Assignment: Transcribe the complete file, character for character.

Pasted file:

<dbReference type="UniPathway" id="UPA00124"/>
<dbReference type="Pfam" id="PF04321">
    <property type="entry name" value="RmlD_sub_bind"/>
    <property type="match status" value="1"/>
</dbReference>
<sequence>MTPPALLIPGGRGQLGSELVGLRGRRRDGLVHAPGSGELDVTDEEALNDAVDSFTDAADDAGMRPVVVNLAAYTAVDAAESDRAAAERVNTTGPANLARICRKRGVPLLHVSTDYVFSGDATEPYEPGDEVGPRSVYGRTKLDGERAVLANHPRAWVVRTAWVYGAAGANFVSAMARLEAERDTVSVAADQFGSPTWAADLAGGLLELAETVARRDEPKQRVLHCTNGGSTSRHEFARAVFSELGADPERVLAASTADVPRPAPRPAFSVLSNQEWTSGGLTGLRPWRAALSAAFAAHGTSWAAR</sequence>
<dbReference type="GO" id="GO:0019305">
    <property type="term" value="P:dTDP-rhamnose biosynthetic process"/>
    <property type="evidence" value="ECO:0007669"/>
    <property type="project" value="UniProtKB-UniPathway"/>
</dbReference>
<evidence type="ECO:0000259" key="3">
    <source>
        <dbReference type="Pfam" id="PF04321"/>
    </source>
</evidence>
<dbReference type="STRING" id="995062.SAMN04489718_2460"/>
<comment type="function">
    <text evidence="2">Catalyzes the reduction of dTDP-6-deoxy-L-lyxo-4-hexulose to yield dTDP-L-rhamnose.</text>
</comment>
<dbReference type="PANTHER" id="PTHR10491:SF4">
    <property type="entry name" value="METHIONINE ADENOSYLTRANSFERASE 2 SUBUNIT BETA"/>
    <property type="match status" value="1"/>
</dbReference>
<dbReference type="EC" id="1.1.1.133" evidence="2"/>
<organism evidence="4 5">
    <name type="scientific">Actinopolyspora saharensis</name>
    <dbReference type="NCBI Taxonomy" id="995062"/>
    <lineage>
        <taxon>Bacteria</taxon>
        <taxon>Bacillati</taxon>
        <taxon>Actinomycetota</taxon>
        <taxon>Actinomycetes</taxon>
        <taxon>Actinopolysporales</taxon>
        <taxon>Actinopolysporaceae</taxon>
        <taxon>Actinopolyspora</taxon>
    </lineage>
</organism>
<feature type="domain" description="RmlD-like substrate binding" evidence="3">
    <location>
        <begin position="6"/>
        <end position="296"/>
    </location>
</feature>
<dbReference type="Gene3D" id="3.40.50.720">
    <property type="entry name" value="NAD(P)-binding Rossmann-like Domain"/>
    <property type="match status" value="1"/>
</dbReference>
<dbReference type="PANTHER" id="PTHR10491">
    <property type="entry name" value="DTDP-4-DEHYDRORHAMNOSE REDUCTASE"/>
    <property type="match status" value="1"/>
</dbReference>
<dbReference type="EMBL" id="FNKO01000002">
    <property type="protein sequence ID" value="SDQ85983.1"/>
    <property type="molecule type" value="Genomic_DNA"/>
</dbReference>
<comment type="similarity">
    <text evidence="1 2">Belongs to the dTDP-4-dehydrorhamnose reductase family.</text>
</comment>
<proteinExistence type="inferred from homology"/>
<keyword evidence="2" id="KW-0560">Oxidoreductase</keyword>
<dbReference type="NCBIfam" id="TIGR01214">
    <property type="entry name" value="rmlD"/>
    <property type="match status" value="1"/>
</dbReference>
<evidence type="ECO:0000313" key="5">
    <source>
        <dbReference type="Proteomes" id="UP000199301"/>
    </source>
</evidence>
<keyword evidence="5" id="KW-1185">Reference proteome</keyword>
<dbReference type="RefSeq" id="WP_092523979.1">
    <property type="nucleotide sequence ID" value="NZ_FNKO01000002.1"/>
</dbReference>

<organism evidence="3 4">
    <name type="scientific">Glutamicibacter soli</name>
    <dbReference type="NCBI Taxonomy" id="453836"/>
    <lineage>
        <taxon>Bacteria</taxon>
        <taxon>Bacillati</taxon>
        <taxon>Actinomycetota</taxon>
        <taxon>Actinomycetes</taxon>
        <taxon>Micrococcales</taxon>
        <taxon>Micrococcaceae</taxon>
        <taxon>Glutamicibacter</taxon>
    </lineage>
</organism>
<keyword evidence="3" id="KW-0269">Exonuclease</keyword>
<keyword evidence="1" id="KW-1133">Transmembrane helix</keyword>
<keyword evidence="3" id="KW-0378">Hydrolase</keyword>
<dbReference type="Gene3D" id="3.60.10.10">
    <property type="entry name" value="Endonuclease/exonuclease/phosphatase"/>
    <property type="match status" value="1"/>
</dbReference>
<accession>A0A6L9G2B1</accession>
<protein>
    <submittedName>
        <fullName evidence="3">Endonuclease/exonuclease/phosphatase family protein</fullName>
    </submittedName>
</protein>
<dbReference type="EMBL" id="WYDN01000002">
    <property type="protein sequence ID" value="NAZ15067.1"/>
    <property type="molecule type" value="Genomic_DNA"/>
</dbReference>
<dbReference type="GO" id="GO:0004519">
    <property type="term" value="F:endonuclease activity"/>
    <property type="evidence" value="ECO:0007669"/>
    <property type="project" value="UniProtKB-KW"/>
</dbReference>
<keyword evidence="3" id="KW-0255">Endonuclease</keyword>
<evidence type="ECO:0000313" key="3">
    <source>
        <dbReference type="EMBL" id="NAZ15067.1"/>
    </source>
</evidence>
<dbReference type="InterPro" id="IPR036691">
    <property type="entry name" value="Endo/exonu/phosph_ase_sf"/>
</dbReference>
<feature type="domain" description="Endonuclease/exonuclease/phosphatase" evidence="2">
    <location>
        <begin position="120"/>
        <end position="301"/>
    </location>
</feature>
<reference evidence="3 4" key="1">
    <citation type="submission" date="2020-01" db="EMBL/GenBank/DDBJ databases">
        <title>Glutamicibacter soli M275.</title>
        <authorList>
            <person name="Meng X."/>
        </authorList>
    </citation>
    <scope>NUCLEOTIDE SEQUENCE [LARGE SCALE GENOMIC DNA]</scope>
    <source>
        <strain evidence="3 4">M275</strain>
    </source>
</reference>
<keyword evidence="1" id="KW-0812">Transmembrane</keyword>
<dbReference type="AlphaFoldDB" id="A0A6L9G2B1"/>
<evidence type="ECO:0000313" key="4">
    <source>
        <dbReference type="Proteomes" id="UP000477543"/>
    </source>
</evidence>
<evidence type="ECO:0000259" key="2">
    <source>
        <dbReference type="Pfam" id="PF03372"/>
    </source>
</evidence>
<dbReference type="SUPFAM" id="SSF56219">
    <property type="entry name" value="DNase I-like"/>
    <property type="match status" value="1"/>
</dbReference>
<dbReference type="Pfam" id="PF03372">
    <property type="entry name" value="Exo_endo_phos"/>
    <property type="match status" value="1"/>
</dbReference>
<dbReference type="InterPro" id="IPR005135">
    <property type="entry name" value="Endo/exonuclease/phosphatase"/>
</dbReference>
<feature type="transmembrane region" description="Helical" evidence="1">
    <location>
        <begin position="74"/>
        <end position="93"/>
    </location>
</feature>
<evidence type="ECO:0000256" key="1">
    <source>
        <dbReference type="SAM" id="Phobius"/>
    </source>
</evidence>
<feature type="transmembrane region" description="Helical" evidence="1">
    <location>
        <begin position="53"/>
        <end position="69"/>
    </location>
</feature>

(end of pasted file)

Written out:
<dbReference type="UniPathway" id="UPA00124"/>
<dbReference type="Pfam" id="PF04321">
    <property type="entry name" value="RmlD_sub_bind"/>
    <property type="match status" value="1"/>
</dbReference>
<sequence>MTPPALLIPGGRGQLGSELVGLRGRRRDGLVHAPGSGELDVTDEEALNDAVDSFTDAADDAGMRPVVVNLAAYTAVDAAESDRAAAERVNTTGPANLARICRKRGVPLLHVSTDYVFSGDATEPYEPGDEVGPRSVYGRTKLDGERAVLANHPRAWVVRTAWVYGAAGANFVSAMARLEAERDTVSVAADQFGSPTWAADLAGGLLELAETVARRDEPKQRVLHCTNGGSTSRHEFARAVFSELGADPERVLAASTADVPRPAPRPAFSVLSNQEWTSGGLTGLRPWRAALSAAFAAHGTSWAAR</sequence>
<dbReference type="GO" id="GO:0019305">
    <property type="term" value="P:dTDP-rhamnose biosynthetic process"/>
    <property type="evidence" value="ECO:0007669"/>
    <property type="project" value="UniProtKB-UniPathway"/>
</dbReference>
<evidence type="ECO:0000259" key="3">
    <source>
        <dbReference type="Pfam" id="PF04321"/>
    </source>
</evidence>
<dbReference type="STRING" id="995062.SAMN04489718_2460"/>
<comment type="function">
    <text evidence="2">Catalyzes the reduction of dTDP-6-deoxy-L-lyxo-4-hexulose to yield dTDP-L-rhamnose.</text>
</comment>
<dbReference type="PANTHER" id="PTHR10491:SF4">
    <property type="entry name" value="METHIONINE ADENOSYLTRANSFERASE 2 SUBUNIT BETA"/>
    <property type="match status" value="1"/>
</dbReference>
<dbReference type="EC" id="1.1.1.133" evidence="2"/>
<organism evidence="4 5">
    <name type="scientific">Actinopolyspora saharensis</name>
    <dbReference type="NCBI Taxonomy" id="995062"/>
    <lineage>
        <taxon>Bacteria</taxon>
        <taxon>Bacillati</taxon>
        <taxon>Actinomycetota</taxon>
        <taxon>Actinomycetes</taxon>
        <taxon>Actinopolysporales</taxon>
        <taxon>Actinopolysporaceae</taxon>
        <taxon>Actinopolyspora</taxon>
    </lineage>
</organism>
<feature type="domain" description="RmlD-like substrate binding" evidence="3">
    <location>
        <begin position="6"/>
        <end position="296"/>
    </location>
</feature>
<dbReference type="Gene3D" id="3.40.50.720">
    <property type="entry name" value="NAD(P)-binding Rossmann-like Domain"/>
    <property type="match status" value="1"/>
</dbReference>
<dbReference type="PANTHER" id="PTHR10491">
    <property type="entry name" value="DTDP-4-DEHYDRORHAMNOSE REDUCTASE"/>
    <property type="match status" value="1"/>
</dbReference>
<dbReference type="EMBL" id="FNKO01000002">
    <property type="protein sequence ID" value="SDQ85983.1"/>
    <property type="molecule type" value="Genomic_DNA"/>
</dbReference>
<comment type="similarity">
    <text evidence="1 2">Belongs to the dTDP-4-dehydrorhamnose reductase family.</text>
</comment>
<proteinExistence type="inferred from homology"/>
<keyword evidence="2" id="KW-0560">Oxidoreductase</keyword>
<dbReference type="NCBIfam" id="TIGR01214">
    <property type="entry name" value="rmlD"/>
    <property type="match status" value="1"/>
</dbReference>
<evidence type="ECO:0000313" key="5">
    <source>
        <dbReference type="Proteomes" id="UP000199301"/>
    </source>
</evidence>
<keyword evidence="5" id="KW-1185">Reference proteome</keyword>
<dbReference type="RefSeq" id="WP_092523979.1">
    <property type="nucleotide sequence ID" value="NZ_FNKO01000002.1"/>
</dbReference>

<organism evidence="3 4">
    <name type="scientific">Glutamicibacter soli</name>
    <dbReference type="NCBI Taxonomy" id="453836"/>
    <lineage>
        <taxon>Bacteria</taxon>
        <taxon>Bacillati</taxon>
        <taxon>Actinomycetota</taxon>
        <taxon>Actinomycetes</taxon>
        <taxon>Micrococcales</taxon>
        <taxon>Micrococcaceae</taxon>
        <taxon>Glutamicibacter</taxon>
    </lineage>
</organism>
<keyword evidence="3" id="KW-0269">Exonuclease</keyword>
<keyword evidence="1" id="KW-1133">Transmembrane helix</keyword>
<keyword evidence="3" id="KW-0378">Hydrolase</keyword>
<dbReference type="Gene3D" id="3.60.10.10">
    <property type="entry name" value="Endonuclease/exonuclease/phosphatase"/>
    <property type="match status" value="1"/>
</dbReference>
<accession>A0A6L9G2B1</accession>
<protein>
    <submittedName>
        <fullName evidence="3">Endonuclease/exonuclease/phosphatase family protein</fullName>
    </submittedName>
</protein>
<dbReference type="EMBL" id="WYDN01000002">
    <property type="protein sequence ID" value="NAZ15067.1"/>
    <property type="molecule type" value="Genomic_DNA"/>
</dbReference>
<dbReference type="GO" id="GO:0004519">
    <property type="term" value="F:endonuclease activity"/>
    <property type="evidence" value="ECO:0007669"/>
    <property type="project" value="UniProtKB-KW"/>
</dbReference>
<keyword evidence="3" id="KW-0255">Endonuclease</keyword>
<evidence type="ECO:0000313" key="3">
    <source>
        <dbReference type="EMBL" id="NAZ15067.1"/>
    </source>
</evidence>
<dbReference type="InterPro" id="IPR036691">
    <property type="entry name" value="Endo/exonu/phosph_ase_sf"/>
</dbReference>
<feature type="domain" description="Endonuclease/exonuclease/phosphatase" evidence="2">
    <location>
        <begin position="120"/>
        <end position="301"/>
    </location>
</feature>
<reference evidence="3 4" key="1">
    <citation type="submission" date="2020-01" db="EMBL/GenBank/DDBJ databases">
        <title>Glutamicibacter soli M275.</title>
        <authorList>
            <person name="Meng X."/>
        </authorList>
    </citation>
    <scope>NUCLEOTIDE SEQUENCE [LARGE SCALE GENOMIC DNA]</scope>
    <source>
        <strain evidence="3 4">M275</strain>
    </source>
</reference>
<keyword evidence="1" id="KW-0812">Transmembrane</keyword>
<dbReference type="AlphaFoldDB" id="A0A6L9G2B1"/>
<evidence type="ECO:0000313" key="4">
    <source>
        <dbReference type="Proteomes" id="UP000477543"/>
    </source>
</evidence>
<evidence type="ECO:0000259" key="2">
    <source>
        <dbReference type="Pfam" id="PF03372"/>
    </source>
</evidence>
<dbReference type="SUPFAM" id="SSF56219">
    <property type="entry name" value="DNase I-like"/>
    <property type="match status" value="1"/>
</dbReference>
<dbReference type="Pfam" id="PF03372">
    <property type="entry name" value="Exo_endo_phos"/>
    <property type="match status" value="1"/>
</dbReference>
<dbReference type="InterPro" id="IPR005135">
    <property type="entry name" value="Endo/exonuclease/phosphatase"/>
</dbReference>
<feature type="transmembrane region" description="Helical" evidence="1">
    <location>
        <begin position="74"/>
        <end position="93"/>
    </location>
</feature>
<evidence type="ECO:0000256" key="1">
    <source>
        <dbReference type="SAM" id="Phobius"/>
    </source>
</evidence>
<feature type="transmembrane region" description="Helical" evidence="1">
    <location>
        <begin position="53"/>
        <end position="69"/>
    </location>
</feature>